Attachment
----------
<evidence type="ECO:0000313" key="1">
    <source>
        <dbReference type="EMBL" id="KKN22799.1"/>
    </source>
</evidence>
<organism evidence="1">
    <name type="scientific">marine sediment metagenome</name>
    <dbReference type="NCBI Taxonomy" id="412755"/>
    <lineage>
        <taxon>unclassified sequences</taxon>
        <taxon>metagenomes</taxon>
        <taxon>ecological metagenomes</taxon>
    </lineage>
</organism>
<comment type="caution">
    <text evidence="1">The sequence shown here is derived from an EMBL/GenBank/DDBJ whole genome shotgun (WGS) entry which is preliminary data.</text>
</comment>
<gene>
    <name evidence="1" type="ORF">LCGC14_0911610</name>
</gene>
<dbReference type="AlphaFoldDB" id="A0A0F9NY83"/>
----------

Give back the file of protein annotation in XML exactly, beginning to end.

<evidence type="ECO:0000313" key="1">
    <source>
        <dbReference type="EMBL" id="KKN22799.1"/>
    </source>
</evidence>
<organism evidence="1">
    <name type="scientific">marine sediment metagenome</name>
    <dbReference type="NCBI Taxonomy" id="412755"/>
    <lineage>
        <taxon>unclassified sequences</taxon>
        <taxon>metagenomes</taxon>
        <taxon>ecological metagenomes</taxon>
    </lineage>
</organism>
<comment type="caution">
    <text evidence="1">The sequence shown here is derived from an EMBL/GenBank/DDBJ whole genome shotgun (WGS) entry which is preliminary data.</text>
</comment>
<gene>
    <name evidence="1" type="ORF">LCGC14_0911610</name>
</gene>
<dbReference type="AlphaFoldDB" id="A0A0F9NY83"/>